Report in The Seattle Times, May 28, 1927, on the Carkeeks' contribution of funds to buy Piper's Canyon
Report in The Seattle Times, May 28, 1927, on the Carkeeks’ contribution of funds to buy Piper’s Canyon. The Seattle Historical Society, which they had a hand in founding, never did build a museum in Carkeek Park, but ended up building the Museum of History & Industry in Montlake’s McCurdy Park instead. MOHAI opened in 1952 and moved to Lake Union Park in 2012 after having to make way for the expansion of Washington State Route 520.

NW Carkeek Park Road begins at NW 110th Street and Puget Drive NW and winds ½ a mile northwest to the entrance to Carkeek Park at NW 114th Street. Within the park, it goes a further ½ mile west, ending at a parking lot, picnic area, and playground. (This portion appears to have once been known as Piper’s Canyon Road or Pipers Road.) From here, there is a bridge over the BNSF Railway tracks to a beach along Puget Sound and the mouth of Pipers Creek.

Aerial view of Carkeek Park, 1969
Aerial view of Carkeek Park, looking southeast, July 9, 1969. The valley and outlet of Pipers Creek are clearly visible, as is the main line of the BNSF Railway that separates the park’s wooded and grassy areas from Puget Sound. Courtesy of the Seattle Municipal Archives, Identifier 77628.

Shoreline Park Drive NW

This street was created in 1964 as part of the plat of Shoreline Park Estates. The subdivision was presumably named for Carkeek Park, which surrounds it on three sides and features a long Puget Sound shoreline.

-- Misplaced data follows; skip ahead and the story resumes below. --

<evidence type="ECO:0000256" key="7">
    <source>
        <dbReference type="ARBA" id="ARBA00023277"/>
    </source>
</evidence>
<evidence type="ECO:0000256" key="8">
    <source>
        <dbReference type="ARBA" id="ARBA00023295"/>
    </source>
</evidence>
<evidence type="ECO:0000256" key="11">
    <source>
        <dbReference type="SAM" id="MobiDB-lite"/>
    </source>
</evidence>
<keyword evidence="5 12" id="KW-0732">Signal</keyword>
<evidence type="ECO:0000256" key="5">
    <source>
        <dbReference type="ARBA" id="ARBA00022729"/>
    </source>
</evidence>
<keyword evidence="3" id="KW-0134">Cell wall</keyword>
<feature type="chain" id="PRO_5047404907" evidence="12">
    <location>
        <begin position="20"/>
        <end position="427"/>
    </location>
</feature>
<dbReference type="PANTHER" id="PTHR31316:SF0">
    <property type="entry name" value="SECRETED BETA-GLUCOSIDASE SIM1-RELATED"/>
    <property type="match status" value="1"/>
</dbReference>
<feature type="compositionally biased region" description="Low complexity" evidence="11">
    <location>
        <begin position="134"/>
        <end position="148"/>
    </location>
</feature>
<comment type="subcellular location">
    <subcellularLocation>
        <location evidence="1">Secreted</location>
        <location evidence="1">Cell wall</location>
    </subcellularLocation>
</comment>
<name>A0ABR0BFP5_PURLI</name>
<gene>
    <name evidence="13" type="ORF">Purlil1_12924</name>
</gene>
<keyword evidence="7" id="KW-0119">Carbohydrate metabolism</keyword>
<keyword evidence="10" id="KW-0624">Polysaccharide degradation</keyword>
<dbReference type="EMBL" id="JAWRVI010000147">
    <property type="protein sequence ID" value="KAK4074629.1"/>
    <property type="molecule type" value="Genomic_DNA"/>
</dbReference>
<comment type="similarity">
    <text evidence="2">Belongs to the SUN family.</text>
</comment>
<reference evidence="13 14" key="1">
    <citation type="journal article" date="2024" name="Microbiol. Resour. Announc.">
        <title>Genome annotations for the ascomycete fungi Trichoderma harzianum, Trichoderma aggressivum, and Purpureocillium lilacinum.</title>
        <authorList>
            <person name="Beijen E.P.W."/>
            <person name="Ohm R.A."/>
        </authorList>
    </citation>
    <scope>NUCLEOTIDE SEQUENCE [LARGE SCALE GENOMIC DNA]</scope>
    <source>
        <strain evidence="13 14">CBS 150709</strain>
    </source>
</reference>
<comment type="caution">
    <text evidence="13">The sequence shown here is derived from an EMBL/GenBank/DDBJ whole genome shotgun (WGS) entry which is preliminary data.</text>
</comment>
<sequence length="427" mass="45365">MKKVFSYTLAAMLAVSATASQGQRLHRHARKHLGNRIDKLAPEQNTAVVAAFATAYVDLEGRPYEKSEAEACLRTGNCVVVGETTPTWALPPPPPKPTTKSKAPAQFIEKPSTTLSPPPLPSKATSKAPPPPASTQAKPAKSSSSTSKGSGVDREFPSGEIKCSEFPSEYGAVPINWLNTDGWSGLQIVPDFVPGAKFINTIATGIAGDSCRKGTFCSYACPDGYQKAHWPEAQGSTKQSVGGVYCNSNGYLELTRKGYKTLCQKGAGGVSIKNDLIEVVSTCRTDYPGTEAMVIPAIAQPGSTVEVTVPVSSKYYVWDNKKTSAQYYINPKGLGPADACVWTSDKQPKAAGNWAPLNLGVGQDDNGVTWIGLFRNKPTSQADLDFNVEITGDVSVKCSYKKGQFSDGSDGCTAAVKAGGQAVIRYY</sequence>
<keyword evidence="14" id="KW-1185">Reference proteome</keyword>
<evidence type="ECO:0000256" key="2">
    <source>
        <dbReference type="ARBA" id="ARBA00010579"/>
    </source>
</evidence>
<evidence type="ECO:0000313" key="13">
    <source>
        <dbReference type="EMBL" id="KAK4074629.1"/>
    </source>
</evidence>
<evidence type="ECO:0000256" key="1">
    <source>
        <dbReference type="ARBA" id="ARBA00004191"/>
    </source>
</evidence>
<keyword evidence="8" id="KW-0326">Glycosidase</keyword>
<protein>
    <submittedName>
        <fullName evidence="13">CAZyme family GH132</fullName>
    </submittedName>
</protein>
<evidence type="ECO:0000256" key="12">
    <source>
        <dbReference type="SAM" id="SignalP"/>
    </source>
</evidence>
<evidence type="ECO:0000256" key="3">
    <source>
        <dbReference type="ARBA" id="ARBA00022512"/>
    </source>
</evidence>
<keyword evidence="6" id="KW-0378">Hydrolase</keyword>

Advertisement for Shoreline Park Estates, The Seattle Times, September 20, 1964
Advertisement for Shoreline Park Estates, The Seattle Times, September 20, 1964. The address and phone number of Royal Homes Realty — 14802 Westminster Way N., Seattle 33, EMerson 4-5180 — would today be Shoreline, WA 98133, 206-364-5180, because of the incorporation of Shoreline in 1995; the mandatory use of ZIP Codes by bulk mailers, which began in 1967; the transition to all-number calling, which was completed in Greater Seattle in 1972; and the mandatory use of 10-digit dialing, which began in Greater Seattle in 2017.

Shoreline Park Drive NW runs about 275 feet between NW 118th Street and NW 117th Street. The developers dedicated a walkway west of NW 117th Street to the public; this connects to the Grand Fir Trail, one of Carkeek Park’s many trails.

NW Culbertson Drive

This street was created in 1955 as part of the plat of Llandover-by-the-Sound, filed by (among others) Ralph Glossbrerer Culbertson (1886–1975), a developer, and his wife, Jane R. Effie Redding Culbertson (1884–1976). R.G., as he was known, appears to have earlier been in the storage and moving business, and had “an extensive acquaintance with eight [Canadian] provinces.”